Anyone using Docker for their VPS company?

I wonder If anyone has a hosting/server company which uses Docker rather than traditional virtualization? And what would be the pros/cons of both systems for you?


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Yeah only playing around, wouldn't have the confidence for shared hosting (VPS environment alternative) as level of isolation isn't the same


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there's a difference between installing and using docker in a per client vps virtualized environment as opposed to removing vps virtualization and just setting up a dedicated server with docker containers for each client
I don't see any reason why would anyone do the #1? Isn't docker an alternative for vps virtualization?

I'm using a gameserver webpanel which they just announced now the panel works with Docker. It is still beta tho but I just want to take advantage of this new feature.


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I've been reading about these.

So far I've learned you need even more skill to run them.

Docker is more of a container service.

So you put nginx in one, php in another, mysqld in another and your file storage in another and your mobile app in another and your API in another.

This way you can roll out new updates without downtime and easy updates...

You wouldn't quite imagine using vps's like this.

Each docker as a container runs an almost full linux stack though it can be minimised.


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The biggest problem with docker is it is a massively moving target, and is the sort of thing you need a large team to manage well. Fitting a webforum in it would be challanging due to the shared persistant state.
I was thinking about Docker only for shared gameserver hosting. And thanks to the webpanel that I mentioned before, does all the thing. So I just have install to webpanel on one of my dedicateds and create gameservers through that panel for each client which will be created on Docker containers. That's the easy part tho. I was just wondering would it be safe this way or not? Safer than or equals to VPS virtualization?


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As DevOps matures enterprises have a need to put critical applications running on Docker Containers into production. Security folks currently have a hard time to decide if their Docker use case is ready to be operationalized. Is it a “go”, a “no go” or do they need to implement additional controls before putting it into operation?

The answer depends on how you define security. If security for you is a measure of segregation capabilities then containers are not quite there yet. If you take a step back and look at the bigger picture and consider the many pockets where security must usually go, then you come to interesting insights!

Applications deployed in containers are more secure than applications deployed on the bare OS

In short, despite the challenges, Gartner believes that one of the biggest benefits of containers is security. Gartner asserts that applications deployed in containers are more secure than applications deployed on the bare OS and, arguably, on a VM. Although containers will not prevent applications from being compromised, they greatly limit the damage of a successful compromise because applications and users are isolated on a per-container basis so that they cannot compromise other containers or the host OS — as long as a kernel privilege escalation vulnerability does not exist on the host OS.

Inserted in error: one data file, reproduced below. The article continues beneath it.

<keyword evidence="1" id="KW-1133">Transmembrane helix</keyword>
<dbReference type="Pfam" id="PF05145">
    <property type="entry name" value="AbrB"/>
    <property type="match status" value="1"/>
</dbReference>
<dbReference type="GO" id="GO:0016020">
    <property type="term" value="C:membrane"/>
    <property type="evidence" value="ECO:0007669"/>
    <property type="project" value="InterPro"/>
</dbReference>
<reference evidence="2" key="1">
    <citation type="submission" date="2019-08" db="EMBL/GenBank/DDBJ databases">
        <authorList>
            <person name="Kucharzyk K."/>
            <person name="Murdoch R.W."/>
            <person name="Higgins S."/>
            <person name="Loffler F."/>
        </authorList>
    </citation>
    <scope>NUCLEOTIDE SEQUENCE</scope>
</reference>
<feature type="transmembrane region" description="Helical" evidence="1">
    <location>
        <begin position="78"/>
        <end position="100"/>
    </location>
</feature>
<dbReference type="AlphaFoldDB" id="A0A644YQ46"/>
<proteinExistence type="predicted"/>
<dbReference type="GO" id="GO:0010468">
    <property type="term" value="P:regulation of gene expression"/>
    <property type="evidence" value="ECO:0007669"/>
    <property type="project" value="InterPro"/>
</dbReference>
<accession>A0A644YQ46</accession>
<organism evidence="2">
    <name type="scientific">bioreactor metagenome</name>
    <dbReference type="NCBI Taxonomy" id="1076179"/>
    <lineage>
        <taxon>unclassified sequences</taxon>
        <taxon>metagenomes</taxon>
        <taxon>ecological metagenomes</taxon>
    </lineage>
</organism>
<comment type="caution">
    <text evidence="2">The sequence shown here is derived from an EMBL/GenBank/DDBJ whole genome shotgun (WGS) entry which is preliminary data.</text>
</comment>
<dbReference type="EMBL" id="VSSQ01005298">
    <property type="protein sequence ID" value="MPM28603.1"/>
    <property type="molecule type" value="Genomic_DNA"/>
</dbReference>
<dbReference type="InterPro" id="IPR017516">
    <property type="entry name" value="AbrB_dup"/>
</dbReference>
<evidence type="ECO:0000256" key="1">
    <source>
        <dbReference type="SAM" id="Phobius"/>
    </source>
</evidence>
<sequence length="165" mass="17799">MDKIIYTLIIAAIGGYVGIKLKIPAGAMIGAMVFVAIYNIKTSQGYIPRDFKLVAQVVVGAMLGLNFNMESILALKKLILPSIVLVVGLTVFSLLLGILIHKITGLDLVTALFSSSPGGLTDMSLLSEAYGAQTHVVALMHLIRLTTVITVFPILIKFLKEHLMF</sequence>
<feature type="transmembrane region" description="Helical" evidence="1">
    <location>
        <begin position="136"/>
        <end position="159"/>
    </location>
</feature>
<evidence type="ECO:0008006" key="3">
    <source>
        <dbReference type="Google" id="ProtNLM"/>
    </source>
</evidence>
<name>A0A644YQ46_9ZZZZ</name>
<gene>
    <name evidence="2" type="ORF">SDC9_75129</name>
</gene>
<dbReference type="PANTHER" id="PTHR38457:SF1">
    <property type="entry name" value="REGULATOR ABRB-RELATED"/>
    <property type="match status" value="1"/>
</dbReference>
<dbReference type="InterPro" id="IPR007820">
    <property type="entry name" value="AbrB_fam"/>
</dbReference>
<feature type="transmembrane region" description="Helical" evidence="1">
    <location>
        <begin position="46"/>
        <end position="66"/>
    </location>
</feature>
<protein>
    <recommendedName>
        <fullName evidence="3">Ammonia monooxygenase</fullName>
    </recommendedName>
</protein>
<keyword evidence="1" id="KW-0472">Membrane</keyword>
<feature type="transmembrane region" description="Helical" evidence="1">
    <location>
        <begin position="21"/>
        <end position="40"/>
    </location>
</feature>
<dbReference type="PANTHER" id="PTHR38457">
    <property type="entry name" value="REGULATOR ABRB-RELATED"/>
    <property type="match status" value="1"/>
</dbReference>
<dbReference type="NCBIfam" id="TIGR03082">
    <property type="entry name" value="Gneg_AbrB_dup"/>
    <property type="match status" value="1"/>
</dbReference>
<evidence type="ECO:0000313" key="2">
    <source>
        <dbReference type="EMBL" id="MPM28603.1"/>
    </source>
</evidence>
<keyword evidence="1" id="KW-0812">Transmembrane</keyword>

just read up on docker issue tracker to get a feel or what could go wrong and decide :) At networking level

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I was experimenting with Docker for XenForo with different configurations such as:
  • a monolithic image that packs everything including a web server, a data base server, an email server, and whatnot
  • a micro service style setup in which separate images are used for each service and linked together
The latter is more flexible that allows easy upgrades, independent scaling of services, and easy clustering. To make the deployment easier, Docker Compose can be used. Alternatively, recently introduced Docker Application Bundle (DAB) can also be used.

A few things that need to be considered include the decision whether the code would be copied inside the image or a volume mounted at run time. The earlier would allow versioning (using image tags) as updates to XF or add-ons are made, but would require building a new image after each change, while the latter would make it easier to make changes in the code base, but keeping parity between local and production environments will have yet another moving part. The other major thing to consider is to not distribute the Docker image with XenForo code in a public repositories. Additionally, it would be better if the XF related configurations can be done externally, without any file changes in the downloaded code, to allow easy updates. One way to achieve this is to use environment variables instead of making changes in the config.php. Also, the the directories that change at run time (such as data and internal-data) should be configured as external volumes, if the code is packaged inside the image.

I intend to write a detailed guide to run XenForo in Docker, but thinking of a common ground that works for many webmasters is difficult.
As I understand, they're secure, right? Sorry I'm not much of a tech guy so I can't say I understand the details. Anyways, thank you for your interests guys. :)